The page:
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Path of independence

A new shift of leadership in Greenland’s political top may fuel more energy into the country’s current process of independence from the Kingdom of Denmark.
A headline in New York from when president Donald Trump tried to purchase Greenland from Denmark
Foto: Robert Nickelsberg/Getty Images

Copenhagen, Denmark (TP).

The head of Greenland’s government Kim Kielsen lost his chairmanship for the biggest political party in the country. The Greenlandic social democratic party known as Siumut favoured Erik Jensen with 39 votes against Kielsen’s 32 at a party election on Sunday last week, High North News reports.

Mr. Jensen then fulfills his pledge from last year vowing to dethrone Mr. Kielsen from the party’s highest position. Mr. Jensen resigned his position as minister of raw material and labour market in Mr. Kielsen’s cabinet in November 2019, Greenland’s government stated in a previous press release.

Winning the chairmanship at Siumut has significant impact on Greenland’s overall political direction. Greenland formed its parliamentary system in 1979 and since then, Siumut has led all but one government. And only once has a Siumut led government had a leader who was not the chairman of the same party.

Independence from Denmark continues

According to High North News, Mr. Jensen says that he will follow the independence from Denmark with more energy than his predecessor ever did as Siumut’s chairman for six years.

‘That was in my election program. We are on the path towards independence. That is what provides warmth in any heart in Greenland. We aim to take over more areas of responsibility from Denmark,’ Mr. Jensen says.

One of the initiatives to achieve greater independence is to open trade possibilities with other nations such as the US and China.

Denmark is currently paying Greenland with a yearly financial grant that covers the Greenlandic governments administrative costs. The grant was created when the Danish government handed the administrative responsibility to the new established Greenlandic home rule in 1979.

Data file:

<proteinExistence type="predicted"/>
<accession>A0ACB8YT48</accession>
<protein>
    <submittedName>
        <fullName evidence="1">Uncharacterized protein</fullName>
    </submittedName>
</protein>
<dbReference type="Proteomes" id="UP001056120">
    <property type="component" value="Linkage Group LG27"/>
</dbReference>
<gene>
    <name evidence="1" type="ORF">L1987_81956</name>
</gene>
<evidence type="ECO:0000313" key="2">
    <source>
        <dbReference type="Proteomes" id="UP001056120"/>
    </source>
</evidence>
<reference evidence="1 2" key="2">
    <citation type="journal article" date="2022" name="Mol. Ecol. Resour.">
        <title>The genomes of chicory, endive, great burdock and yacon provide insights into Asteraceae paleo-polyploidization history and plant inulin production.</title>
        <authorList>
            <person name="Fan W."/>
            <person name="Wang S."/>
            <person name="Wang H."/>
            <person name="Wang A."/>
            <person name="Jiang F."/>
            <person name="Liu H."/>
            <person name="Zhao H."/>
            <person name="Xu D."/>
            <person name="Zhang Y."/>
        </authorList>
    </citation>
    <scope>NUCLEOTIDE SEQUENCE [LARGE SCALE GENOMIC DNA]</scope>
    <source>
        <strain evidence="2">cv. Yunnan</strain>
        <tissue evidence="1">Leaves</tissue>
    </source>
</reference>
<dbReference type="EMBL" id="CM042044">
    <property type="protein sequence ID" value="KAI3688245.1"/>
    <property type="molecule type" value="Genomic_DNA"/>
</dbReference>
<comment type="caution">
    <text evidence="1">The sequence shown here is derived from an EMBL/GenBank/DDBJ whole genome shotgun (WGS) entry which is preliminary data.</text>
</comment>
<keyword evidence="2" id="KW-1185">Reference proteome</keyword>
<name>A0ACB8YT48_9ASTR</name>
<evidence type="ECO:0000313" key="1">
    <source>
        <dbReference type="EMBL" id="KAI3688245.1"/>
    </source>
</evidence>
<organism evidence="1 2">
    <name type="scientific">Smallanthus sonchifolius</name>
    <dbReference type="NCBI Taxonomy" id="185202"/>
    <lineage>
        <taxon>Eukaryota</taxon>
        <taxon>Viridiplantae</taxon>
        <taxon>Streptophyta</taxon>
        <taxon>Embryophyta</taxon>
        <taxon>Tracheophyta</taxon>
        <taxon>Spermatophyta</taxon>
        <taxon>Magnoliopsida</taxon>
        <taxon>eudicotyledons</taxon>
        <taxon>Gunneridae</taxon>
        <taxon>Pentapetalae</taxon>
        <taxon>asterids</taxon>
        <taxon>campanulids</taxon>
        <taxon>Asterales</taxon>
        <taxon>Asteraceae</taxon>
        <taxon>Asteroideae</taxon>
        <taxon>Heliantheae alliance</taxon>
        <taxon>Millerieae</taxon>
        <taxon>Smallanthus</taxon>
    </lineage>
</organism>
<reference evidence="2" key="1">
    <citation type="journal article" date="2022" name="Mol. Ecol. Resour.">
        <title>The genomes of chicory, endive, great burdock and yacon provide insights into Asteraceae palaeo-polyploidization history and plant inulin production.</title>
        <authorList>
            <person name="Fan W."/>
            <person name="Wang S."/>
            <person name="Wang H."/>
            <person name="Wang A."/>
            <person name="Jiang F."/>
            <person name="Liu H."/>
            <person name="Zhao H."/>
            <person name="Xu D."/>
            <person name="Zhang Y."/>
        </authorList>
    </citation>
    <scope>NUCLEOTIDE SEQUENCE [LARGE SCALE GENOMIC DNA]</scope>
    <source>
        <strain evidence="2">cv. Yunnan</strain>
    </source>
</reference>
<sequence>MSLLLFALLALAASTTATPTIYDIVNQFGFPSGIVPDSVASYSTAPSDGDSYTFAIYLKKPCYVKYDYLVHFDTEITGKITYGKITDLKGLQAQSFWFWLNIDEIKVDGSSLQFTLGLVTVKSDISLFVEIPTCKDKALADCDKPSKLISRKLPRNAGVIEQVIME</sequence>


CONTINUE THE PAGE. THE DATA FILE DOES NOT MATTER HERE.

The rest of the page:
Greenland is free to replace this grant if they can create enough revenue to be self-sufficient. And even with a growing GDP, partly because of higher fish prices, Greenland is far from making enough money to cover the administrative costs.

With the increased interest from the US, Greenland has marked its importance on the world map. This may provide them with a stronger position when negotiating trade agreements with other nations. Negotiations that the new chairman and potential coming leader of Greenland does not seem to oppose.

‘Greenland wants to cooperate with nations all over the world, whether they are blue, yellow or red, as long as they observe the law, relevant conventions and human rights,’ Mr. Jensen says.

New leadership

The chairman is not the only shift of top personnel at Siumut. Majority of the new main board consists of Erik Jensen supporters.

The new main board will decide if the current leader of Greenland’s government can continue in this position without being Siumut’s chairman. Or if they should place Mr. Jensen as the new leader, Greenlandic Broadcasting Corporation writes.

But Mr. Jensen is confident that it will not be necessary to appeal for a new national election, risking a powershift from the current Siumut led government.

Both Mr. Kielsen and Mr. Jensen has ensured that they will listen to the new main board’s decision. It is yet to be confirmed when the main board will meet to decide this.

There has been turmoil within the party. Several figures from Siumut had questioned Mr. Kielsens leadership. Seven members openly demanded his departure last year, Ritzau writes published by TV2.

Mr. Jensen did not answer exactly how he differs from the dethroned Mr. Kielsen to Greenlandic Broadcasting Corporation, but he urges for new leadership in the country.

‘We need leadership in our country. Someone who can gather the people and listen to them. I will take this step and use my skills to gather everyone in Siumut and Greenland,’ Mr. Jensen says.

Denmark still control foreign affairs and defence policies on behalf of Greenland.

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The Postcolonial | Copenhagen | CVR: 41032421

Lasse Sørensen (Founding Editor-In-Chief)

Suvi Loponen (Deputy Editor)